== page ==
The people of Washington County have spoken: The county courthouse needs to stay in downtown Abingdon.

Not only did nearly 70% of the voters in last week’s referendum reject the idea of moving the courthouse to the former Kmart building off Interstate 81 in Abingdon, the measure lost in every precinct.

There was particularly heavy opposition in Abingdon, as expected. Town leaders not only opposed the move, they also made it virtually impossible for it to happen by signaling that they would not support rezoning that would have been necessary to move the courthouse to the new location.

“I think it’s a clear message from the people,” County Administrator Jason Berry told the Bristol Herald Courier after the votes were counted Tuesday night.

County supervisors devised the plan for the old Kmart building because of concerns by judges and county officials that the current courthouse – built in the late 1860s — has only about half the space the courts need, and there are also parking and security issues.

The move was soundly opposed by the Washington County Bar Association and downtown Abingdon businesses and merchants.

Frankly, not much of anyone seemed to be thrilled by the idea.

Which leads us to conclude that the county supervisors moved too quickly on this idea before thoroughly thinking it out.

And by forcing the referendum before they had considered all of the ramifications of moving the courthouse, supervisors have now assured that there can be no consideration of any move for at least another 10 years, under state law.

The obvious solution is one that didn’t get much support from the county officials before the referendum: renovate and expand the current courthouse, and work with the town of Abingdon to create more downtown parking spaces.

That appears to be the route that county officials are now going to take.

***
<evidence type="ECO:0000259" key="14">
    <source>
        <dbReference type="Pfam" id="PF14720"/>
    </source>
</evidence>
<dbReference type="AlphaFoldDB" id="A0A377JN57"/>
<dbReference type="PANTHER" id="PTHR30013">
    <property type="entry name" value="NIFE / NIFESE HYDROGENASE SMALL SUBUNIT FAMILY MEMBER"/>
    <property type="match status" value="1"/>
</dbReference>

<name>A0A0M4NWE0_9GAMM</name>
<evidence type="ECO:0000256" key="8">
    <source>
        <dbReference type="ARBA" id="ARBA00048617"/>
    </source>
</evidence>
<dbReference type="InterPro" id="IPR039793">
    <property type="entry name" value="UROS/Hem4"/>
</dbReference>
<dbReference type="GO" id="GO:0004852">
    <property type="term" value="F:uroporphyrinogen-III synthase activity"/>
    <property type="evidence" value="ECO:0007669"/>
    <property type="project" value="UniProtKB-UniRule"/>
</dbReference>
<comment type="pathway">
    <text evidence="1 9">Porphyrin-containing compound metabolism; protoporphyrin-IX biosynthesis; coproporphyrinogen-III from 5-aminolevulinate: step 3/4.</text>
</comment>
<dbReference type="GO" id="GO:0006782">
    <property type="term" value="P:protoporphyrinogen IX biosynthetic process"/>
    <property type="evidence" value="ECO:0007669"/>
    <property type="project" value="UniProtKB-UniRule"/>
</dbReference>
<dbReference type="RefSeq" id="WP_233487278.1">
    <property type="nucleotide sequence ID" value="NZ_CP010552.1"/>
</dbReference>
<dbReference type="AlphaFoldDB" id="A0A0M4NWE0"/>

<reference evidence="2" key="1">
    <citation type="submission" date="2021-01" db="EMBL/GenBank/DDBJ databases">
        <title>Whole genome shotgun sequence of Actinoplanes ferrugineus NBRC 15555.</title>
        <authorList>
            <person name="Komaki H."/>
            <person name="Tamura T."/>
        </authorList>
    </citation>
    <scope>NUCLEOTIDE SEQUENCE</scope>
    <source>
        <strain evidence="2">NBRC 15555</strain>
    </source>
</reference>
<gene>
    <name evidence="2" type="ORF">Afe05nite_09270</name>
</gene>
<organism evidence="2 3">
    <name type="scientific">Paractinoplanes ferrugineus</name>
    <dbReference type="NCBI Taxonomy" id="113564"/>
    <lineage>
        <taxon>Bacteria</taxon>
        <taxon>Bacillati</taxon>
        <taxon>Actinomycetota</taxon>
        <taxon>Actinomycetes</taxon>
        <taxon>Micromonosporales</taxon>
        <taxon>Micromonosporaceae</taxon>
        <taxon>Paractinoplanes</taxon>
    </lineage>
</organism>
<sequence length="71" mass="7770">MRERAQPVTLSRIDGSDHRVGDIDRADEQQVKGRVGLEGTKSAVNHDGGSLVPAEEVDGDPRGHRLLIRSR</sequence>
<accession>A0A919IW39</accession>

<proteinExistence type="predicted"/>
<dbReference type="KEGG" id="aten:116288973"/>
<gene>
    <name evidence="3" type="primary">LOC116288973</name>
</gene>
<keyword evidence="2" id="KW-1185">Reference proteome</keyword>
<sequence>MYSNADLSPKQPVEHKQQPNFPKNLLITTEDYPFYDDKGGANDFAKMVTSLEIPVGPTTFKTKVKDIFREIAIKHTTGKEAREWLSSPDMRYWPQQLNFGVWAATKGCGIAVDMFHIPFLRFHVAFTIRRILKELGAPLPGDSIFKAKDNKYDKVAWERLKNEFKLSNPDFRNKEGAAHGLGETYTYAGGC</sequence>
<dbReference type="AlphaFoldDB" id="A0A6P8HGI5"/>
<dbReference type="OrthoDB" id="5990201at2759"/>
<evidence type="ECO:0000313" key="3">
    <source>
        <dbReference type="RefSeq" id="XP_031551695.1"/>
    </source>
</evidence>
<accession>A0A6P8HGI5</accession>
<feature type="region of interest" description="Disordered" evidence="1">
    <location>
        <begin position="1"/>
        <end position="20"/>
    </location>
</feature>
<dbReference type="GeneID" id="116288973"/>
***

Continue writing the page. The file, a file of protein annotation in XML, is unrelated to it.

“I’m committed to working with the town of Abingdon on any and all projects, including what we do with the current courthouse,” Berry told the Herald Courier. “And, I think, the town has committed to the county with helping with any kind of parking solutions at the courthouse.”

A reconstituted, more inclusive courthouse committee is now expected to be formed to work up plans for renovation and expansion. Berry says the committee likely will now include Abingdon Town Manager Jimmy Morani and possibly Mayor Wayne Craig.

Town Councilman Al Bradley, who opposed the courthouse move, told the newspaper the town is ready to help with the alternate plan.

“We passed a motion that we were willing to work with the county if they wanted to stay on courthouse hill,” he said. “We didn’t want to see them make the move to the Kmart. And we’re glad to work with them, and, as far as I know, we’ll continue to work with them.”

This is as it should be. It’s quite absurd that the potential problems that came up in the days leading up to the referendum — including that the town would probably never rezone the Kmart site — should have been resolved before the vote was called.

Now is the time for Washington County and Abingdon officials to unite to solve the courthouse problems in a considered and orderly manner, taking all concerns into account before finalizing their plans.

But they also need to act soon and not let the courthouse issues continue without a firm plan to set things right. If they don’t, state court officials could deem the current courthouse inadequate and order a remedy — at whatever cost necessary.

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